Tech Law Journal Daily E-Mail Alert
March 2, 2001, 8:00 AM ET, Alert No. 135.
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Bankruptcy Bill
3/1. The House passed HR 333, the Bankruptcy Abuse Prevention and Consumer Protection Act of 2001, by a vote of 306-108. See, Roll Call No. 25. The House agreed to a privacy related amendment [PDF] offered by Rep. Mark Green (R-WI). It requires the removal of the names of children from bankruptcy filings. The Senate version of bankruptcy reform legislation, S 220, was adopted by the Senate Judiciary Committee on Feb. 28.
New Bills
2/28. Sen. Max Cleland (D-GA) introduced S 414, a bill to amend the National Telecommunications and Information Administration Organization Act to establish a digital network technology program. The bill was referred to the Senate Commerce Committee.
2/27. Sen. John McCain (R-AZ) introduced S 404, Low Power Radio Act of 2001, a bill that would permit the introduction of low power FM transmitters. The bill was referred to the Senate Commerce Committee, which Sen. McCain chairs.
2/28. Rep. Phil English (R-PA) introduced HR 782, a bill to provide for the establishment of an Internet site on federal financial assistance. The bill was referred to the House Committee on Government Reform.
2/27. Rep. Howard Coble (R-NC), the Chairman of the House Courts, Internet and Intellectual Property (CIIP) Subcommittee, introduced HR 740, a bill to reauthorize the USPTO and end the diversion of user fees. The bill was referred to the House Judiciary Committee.
2/27. Rep. Coble and Rep. Howard Berman (D-CA), the ranking Democrat on the CIIP Subcommittee, introduced HR 741, a bill to amend the Trademark Act of 1946 to provide for the registration and protection of trademarks used in commerce, in order to implement the Madrid trademark treaty, and for other purposes. The bill was referred to the House Judiciary Committee. Sen. Pat Leahy (D-VT) and Sen. Orrin Hatch (R-UT), the ranking Democrat and Chairman of the Senate Judiciary Committee, introduced S 407, the Senate version of this bill.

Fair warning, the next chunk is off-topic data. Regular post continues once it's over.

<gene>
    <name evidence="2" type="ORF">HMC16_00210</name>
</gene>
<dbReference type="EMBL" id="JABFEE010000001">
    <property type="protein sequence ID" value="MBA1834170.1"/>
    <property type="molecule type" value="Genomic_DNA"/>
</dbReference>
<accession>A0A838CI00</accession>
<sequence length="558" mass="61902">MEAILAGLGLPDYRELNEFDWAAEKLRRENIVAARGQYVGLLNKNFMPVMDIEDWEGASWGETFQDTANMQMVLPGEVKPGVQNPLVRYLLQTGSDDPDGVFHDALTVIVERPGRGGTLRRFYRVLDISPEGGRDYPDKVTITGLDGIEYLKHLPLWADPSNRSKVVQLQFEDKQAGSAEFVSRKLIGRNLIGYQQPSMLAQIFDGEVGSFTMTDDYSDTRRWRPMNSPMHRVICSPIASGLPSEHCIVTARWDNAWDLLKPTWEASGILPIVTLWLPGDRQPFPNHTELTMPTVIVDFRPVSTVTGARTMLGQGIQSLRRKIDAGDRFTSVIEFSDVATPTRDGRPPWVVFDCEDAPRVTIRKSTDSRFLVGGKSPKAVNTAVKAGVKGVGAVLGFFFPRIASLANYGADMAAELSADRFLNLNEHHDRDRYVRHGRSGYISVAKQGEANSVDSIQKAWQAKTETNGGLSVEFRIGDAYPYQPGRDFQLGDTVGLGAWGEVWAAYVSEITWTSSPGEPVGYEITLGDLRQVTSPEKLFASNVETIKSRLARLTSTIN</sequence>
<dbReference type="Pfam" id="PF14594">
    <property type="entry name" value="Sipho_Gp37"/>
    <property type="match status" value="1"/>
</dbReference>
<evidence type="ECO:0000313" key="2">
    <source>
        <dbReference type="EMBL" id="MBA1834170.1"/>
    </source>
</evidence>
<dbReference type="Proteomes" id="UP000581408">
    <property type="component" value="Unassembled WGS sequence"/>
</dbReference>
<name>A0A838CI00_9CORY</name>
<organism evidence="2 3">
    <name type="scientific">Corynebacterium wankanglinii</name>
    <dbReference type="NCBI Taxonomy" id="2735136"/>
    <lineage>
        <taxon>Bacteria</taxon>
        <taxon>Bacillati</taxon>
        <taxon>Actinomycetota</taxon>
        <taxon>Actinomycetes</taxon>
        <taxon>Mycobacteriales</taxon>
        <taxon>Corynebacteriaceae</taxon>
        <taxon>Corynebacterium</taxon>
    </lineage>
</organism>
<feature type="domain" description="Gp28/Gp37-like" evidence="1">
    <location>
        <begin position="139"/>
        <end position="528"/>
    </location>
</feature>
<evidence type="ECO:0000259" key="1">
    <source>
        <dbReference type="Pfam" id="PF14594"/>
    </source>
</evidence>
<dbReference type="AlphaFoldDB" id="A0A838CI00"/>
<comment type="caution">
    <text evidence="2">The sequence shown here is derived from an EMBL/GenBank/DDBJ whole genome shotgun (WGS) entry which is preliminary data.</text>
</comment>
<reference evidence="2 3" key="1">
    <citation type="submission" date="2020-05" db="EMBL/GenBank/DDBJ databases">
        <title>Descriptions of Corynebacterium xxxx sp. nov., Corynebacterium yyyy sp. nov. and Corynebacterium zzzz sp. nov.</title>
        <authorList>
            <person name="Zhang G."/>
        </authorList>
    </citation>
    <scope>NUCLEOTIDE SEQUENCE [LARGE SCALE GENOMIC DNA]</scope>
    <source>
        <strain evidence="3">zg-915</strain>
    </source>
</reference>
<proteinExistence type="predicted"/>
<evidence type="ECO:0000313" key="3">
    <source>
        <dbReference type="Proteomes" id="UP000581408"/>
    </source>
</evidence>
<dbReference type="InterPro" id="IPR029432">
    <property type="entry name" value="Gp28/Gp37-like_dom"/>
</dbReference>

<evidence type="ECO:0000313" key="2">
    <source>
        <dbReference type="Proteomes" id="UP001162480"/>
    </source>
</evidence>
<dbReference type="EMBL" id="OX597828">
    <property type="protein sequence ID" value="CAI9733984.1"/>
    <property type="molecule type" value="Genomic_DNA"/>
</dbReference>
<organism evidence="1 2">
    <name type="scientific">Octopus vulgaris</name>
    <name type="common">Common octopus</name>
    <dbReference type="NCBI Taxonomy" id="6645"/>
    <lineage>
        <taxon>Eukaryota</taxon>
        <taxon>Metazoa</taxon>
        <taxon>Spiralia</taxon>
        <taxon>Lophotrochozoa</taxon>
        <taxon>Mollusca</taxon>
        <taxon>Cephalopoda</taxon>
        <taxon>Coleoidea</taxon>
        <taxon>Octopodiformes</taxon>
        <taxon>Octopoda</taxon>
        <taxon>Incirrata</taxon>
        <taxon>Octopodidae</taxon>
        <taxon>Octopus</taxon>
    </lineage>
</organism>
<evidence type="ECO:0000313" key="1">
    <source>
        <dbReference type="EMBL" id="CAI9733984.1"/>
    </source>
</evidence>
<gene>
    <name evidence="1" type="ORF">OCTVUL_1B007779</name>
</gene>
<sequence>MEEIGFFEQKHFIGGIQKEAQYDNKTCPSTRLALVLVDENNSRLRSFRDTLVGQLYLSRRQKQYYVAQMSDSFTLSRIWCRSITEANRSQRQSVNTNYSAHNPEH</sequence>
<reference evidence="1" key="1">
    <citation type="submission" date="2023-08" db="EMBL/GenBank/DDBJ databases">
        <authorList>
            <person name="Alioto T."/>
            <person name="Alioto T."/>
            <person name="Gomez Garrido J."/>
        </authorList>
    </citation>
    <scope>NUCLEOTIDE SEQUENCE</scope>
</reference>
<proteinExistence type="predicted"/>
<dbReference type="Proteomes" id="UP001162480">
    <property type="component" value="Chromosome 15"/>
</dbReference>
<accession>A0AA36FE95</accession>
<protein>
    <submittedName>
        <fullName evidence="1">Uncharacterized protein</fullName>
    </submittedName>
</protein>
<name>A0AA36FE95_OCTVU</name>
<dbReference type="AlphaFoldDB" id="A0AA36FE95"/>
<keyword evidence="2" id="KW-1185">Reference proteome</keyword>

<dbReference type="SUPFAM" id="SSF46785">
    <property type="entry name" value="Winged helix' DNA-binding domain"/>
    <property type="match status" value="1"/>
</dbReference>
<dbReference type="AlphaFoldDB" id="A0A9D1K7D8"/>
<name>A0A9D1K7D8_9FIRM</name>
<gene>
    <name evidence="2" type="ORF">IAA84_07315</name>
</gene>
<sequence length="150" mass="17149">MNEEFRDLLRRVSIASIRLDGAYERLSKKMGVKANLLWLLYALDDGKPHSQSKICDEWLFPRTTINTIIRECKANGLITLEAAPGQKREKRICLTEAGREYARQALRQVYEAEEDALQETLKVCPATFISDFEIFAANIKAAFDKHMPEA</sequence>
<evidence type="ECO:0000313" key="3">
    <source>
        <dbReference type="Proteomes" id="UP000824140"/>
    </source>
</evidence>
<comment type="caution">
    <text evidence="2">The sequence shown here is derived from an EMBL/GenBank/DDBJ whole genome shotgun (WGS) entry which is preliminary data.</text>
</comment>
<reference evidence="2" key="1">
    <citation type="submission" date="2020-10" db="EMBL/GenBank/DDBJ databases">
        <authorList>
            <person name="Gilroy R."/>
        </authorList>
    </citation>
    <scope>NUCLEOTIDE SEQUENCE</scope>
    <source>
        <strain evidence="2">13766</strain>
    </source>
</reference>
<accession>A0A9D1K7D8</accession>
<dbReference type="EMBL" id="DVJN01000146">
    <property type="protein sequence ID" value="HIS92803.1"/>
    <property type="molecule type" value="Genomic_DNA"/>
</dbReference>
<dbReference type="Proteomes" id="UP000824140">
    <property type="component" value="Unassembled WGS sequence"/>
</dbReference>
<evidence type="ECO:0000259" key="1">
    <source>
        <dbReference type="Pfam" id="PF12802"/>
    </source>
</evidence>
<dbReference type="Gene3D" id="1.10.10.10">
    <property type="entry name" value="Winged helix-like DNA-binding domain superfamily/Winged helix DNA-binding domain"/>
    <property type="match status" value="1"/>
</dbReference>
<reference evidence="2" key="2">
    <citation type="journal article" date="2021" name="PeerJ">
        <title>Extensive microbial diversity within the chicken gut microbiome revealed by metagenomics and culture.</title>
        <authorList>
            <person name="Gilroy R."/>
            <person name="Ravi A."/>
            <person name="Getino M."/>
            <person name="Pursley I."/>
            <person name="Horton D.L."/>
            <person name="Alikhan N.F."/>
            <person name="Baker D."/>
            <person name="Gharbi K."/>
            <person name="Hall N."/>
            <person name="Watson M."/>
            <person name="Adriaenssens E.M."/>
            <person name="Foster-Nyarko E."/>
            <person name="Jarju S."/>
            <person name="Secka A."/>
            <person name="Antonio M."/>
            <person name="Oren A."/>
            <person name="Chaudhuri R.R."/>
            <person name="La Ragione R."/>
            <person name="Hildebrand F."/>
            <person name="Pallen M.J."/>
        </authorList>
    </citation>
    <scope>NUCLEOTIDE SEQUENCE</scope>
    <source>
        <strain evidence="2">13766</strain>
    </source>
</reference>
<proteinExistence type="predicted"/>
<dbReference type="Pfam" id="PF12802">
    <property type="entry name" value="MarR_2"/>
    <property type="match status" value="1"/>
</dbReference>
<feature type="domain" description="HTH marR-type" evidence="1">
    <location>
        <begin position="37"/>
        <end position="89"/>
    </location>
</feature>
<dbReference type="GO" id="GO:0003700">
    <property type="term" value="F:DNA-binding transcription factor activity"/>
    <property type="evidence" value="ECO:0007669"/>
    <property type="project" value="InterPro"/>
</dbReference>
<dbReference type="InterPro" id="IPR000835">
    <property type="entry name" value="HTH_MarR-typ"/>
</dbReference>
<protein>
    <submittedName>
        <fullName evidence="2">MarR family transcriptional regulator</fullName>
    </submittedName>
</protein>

Digital TV
3/1. The Senate Commerce Committee held a hearing on the transition from analog to digital TV. Committee Chairman John McCain (R-AZ) said in his opening statement that "the government decided that the broadcasters could keep their old analog spectrum a gift from the past until 2006, or until 85 % of American homes had digital TV. ... But this much is clear, by 2006, this country will have neither the transmission facilities, nor the digital content, nor the reception equipment needed to ensure that 85% of the population will be able to receive digital television as their exclusive source of television." See also, statements of witnesses: Jeff Sagansky (Paxson Communications), Ben Tucker (Fisher Broadcasting), Michael Willner (Insight Communications), Mark Cooper (Consumer Federation of America), James Gattuso (Competitive Enterprise Institute), Joseph Kraemer (LECG), and Tom Hazlett (American Enterprise Institute).
Intel - Xircom
3/1. Intel announced that all necessary U.S. and German antitrust clearances have been obtained regarding Intel's proposed acquisition of Xircom. See, Intel release. Xircom makes PC cards and other products used to connect mobile computing devices to corporate networks and the Internet. The two companies announced the merger in January. See, Xircom release of Jan. 15.
New Documents
USCAopinion in TCPIP v. Haar, a domain name dispute, 3/1 (HTML, USCA).
Privacy Hearing